Life on the road for an Olympic fencer is not all thrust and parry. It's also killing time in drab Eastern European hotels with no room service and Soviet-era TV (Law & Order dubbed into Latvian -- sign us up!). Jason Rogers -- part of the U.S. fencing team that nabbed silver in Beijing -- was on one such trip when he had his epiphany.
'Pretty much the only channel that was not Bulgarian, other than CNN, was Fashion TV,' he recalls. 'I found myself watching it for hours.' His viewing habits had consequences, namely a burgeoning modeling career that supplements the not-exactly extravagant wages of a U.S. fencer. 'I want to be part of fashion, and I want to model, and people are going to think what they're going to think, but it makes sense for me,' the 26-year-old says of his decision to follow in the well-oiled footsteps of David Beckham.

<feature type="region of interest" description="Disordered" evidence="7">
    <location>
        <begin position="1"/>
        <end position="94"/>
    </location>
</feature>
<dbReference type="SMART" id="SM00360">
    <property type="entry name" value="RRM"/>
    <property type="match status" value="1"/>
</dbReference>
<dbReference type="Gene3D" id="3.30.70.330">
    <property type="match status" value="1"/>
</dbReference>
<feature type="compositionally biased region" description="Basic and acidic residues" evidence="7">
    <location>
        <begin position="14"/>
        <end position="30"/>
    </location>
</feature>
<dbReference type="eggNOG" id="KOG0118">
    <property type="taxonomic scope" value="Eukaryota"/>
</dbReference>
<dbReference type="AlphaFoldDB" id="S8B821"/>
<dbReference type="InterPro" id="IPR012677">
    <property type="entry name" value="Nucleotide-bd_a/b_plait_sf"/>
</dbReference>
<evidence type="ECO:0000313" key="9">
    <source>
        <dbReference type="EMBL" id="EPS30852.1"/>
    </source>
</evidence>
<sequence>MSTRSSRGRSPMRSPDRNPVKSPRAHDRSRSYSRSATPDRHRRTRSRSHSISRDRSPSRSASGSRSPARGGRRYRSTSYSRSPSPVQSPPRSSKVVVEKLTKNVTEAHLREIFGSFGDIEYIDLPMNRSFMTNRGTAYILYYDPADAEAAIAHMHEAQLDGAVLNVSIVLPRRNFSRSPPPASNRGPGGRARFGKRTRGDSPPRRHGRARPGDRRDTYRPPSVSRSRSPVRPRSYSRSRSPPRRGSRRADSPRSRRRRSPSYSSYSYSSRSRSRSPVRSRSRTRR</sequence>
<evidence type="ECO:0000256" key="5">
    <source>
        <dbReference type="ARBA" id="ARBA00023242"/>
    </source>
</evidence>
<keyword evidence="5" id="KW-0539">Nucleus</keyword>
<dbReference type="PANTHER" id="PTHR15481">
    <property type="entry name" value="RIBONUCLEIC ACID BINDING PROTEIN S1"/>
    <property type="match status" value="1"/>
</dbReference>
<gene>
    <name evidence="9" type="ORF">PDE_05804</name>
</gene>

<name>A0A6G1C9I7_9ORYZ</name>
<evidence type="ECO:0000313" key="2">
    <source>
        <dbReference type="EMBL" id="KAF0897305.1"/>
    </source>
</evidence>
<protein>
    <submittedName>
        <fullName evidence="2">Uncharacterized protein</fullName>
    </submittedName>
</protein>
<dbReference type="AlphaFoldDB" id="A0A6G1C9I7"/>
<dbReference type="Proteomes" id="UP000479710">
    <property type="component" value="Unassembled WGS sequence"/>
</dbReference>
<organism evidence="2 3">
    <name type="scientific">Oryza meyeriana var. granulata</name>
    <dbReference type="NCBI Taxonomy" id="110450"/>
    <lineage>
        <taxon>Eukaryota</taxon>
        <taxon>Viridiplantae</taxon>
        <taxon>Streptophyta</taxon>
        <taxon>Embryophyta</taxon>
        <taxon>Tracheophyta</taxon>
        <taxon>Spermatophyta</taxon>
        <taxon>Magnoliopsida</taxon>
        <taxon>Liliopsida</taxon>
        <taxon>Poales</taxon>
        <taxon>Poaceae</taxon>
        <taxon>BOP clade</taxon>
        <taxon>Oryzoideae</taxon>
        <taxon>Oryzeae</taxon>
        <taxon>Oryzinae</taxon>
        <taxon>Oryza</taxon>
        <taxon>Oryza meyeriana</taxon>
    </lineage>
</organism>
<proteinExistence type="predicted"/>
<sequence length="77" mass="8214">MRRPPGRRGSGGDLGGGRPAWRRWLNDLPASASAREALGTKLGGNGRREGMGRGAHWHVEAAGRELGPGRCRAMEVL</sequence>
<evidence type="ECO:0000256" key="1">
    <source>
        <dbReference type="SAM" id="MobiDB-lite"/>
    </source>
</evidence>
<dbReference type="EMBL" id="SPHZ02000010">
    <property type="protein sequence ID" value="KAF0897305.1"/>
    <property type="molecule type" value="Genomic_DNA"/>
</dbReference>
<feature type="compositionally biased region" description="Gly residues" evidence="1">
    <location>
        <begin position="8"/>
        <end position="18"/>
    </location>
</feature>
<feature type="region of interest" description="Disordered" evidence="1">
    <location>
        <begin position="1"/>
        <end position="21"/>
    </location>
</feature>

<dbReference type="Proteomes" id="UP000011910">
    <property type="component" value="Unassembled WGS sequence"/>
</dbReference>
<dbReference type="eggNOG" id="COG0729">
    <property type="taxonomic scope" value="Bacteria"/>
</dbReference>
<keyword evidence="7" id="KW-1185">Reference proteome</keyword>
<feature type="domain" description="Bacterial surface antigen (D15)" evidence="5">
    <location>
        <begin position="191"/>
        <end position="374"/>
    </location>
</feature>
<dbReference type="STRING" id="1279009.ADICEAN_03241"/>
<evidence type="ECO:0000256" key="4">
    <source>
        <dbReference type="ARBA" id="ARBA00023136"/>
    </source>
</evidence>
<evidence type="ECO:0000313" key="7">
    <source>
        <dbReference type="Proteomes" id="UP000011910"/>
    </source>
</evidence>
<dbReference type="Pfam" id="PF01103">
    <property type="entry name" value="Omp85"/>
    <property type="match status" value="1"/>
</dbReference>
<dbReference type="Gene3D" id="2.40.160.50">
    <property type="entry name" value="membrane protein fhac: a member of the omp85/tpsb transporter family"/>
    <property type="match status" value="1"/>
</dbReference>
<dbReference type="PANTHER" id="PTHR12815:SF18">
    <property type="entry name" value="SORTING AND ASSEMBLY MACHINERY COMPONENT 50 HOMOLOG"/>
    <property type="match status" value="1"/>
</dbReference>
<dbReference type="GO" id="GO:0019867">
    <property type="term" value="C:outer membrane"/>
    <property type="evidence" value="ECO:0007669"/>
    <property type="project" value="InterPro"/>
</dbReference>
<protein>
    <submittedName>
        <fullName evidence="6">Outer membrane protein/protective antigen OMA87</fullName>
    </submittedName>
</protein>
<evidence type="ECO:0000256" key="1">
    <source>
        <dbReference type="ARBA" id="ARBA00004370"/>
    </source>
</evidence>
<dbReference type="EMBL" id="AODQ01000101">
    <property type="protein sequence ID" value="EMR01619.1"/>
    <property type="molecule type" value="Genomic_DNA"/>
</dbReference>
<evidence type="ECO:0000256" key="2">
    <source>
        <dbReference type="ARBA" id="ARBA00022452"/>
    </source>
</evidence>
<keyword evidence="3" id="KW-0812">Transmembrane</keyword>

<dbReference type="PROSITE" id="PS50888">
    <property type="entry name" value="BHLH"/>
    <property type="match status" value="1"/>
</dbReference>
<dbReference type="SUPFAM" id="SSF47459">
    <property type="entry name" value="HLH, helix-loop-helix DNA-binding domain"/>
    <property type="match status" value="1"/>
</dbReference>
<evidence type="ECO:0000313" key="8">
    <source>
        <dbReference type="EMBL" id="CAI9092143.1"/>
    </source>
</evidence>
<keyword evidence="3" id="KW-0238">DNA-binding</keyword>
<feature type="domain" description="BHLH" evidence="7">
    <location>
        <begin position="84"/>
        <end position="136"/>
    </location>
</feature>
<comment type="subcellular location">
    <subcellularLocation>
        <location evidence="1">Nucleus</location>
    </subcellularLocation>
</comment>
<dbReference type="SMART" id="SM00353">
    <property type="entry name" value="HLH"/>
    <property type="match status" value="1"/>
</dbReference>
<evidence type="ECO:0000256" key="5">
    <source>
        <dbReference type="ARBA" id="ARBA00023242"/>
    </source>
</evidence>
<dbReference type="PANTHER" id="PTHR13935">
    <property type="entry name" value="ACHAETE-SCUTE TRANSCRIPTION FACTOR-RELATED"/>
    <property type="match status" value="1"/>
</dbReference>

Rogers was a 10-year-old skater kid when he first picked up a sword at a friend's suggestion. 'It just sounded cool, and what kid doesn't want to run around being a swashbuckler?' he says. Cue Johnny Depp impressions and jokes about light sabers -- Rogers has heard them all. 'There's definitely a perception that fencing is not a real sport, but we're training twice a day just like all other athletes,' he says. 'There's a lot of footwork and weight-training for the explosive power you need. That's why fencers are known for their glutes.'
Like we need reminding.